Loop Current Entrainment and Advection of Phytoplankton from the Yucatan Shelf into the Southern Gulf of Mexico

Katharine Weathers, Northern Gulf Institute, Mississippi State University / NOAA NCEI, Stennis Center, MS, United States and Jeremy David Wiggert, The University of Southern Mississippi, Division of Marine Science, Stennis Space Center, United States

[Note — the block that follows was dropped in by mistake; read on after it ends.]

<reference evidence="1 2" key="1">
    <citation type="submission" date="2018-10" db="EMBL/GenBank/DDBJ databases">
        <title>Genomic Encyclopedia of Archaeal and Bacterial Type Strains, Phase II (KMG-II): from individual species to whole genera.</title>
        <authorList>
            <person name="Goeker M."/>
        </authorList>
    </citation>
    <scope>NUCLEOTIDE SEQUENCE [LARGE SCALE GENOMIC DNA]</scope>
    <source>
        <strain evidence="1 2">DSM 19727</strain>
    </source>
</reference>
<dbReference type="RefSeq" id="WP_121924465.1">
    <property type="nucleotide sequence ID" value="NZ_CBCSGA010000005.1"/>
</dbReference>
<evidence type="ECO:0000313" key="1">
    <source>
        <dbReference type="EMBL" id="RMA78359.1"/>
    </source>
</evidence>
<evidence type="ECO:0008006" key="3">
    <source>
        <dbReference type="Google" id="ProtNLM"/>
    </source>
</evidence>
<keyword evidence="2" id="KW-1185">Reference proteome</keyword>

Phytoplankton blooms on the Yucatan shelf are associated with uplifted slope water (known as Yucatan Upwelling Water), which brings colder, more nutrient-rich water, to the near surface through topographical driven processes. The blooms that result can be detected using remotely sensed ocean color. The Loop Current, which begins in the Yucatan Channel, can have high velocity flow near the Yucatan Continental Shelf. If this near-shore flow coincides with an upwelling event, the resulting phytoplankton bloom can be advected offshore into the open Gulf of Mexico. In this study, remotely sensed advection of phytoplankton blooms resulting from the upwelling system along the Yucatan Peninsula by the Loop Current system is explored. Utilizing sea surface height anomaly from NASA’s Jet Propulsion Laboratory and MODIS-Aqua ocean color data, northward advection of shelf waters with elevated chlorophyll concentrations via Loop Current entrainment is apparent. Surface currents drawn from third degree Ocean Surface Currents Analyses – Real time (OSCAR) are also examined to provide detail on the Loop Current path and surrounding current field during chlorophyll advection events identified in the ocean color data. Over the ocean color era from SeaWiFS on, there are numerous examples of such events that act to inject critical forage into the open waters of the southern Gulf of Mexico. A summary of such events from through 2012 has been developed to provide an understanding of seasonal variability. A detailed analysis of an example from summer 2012 for which supporting in situ data are available will be presented.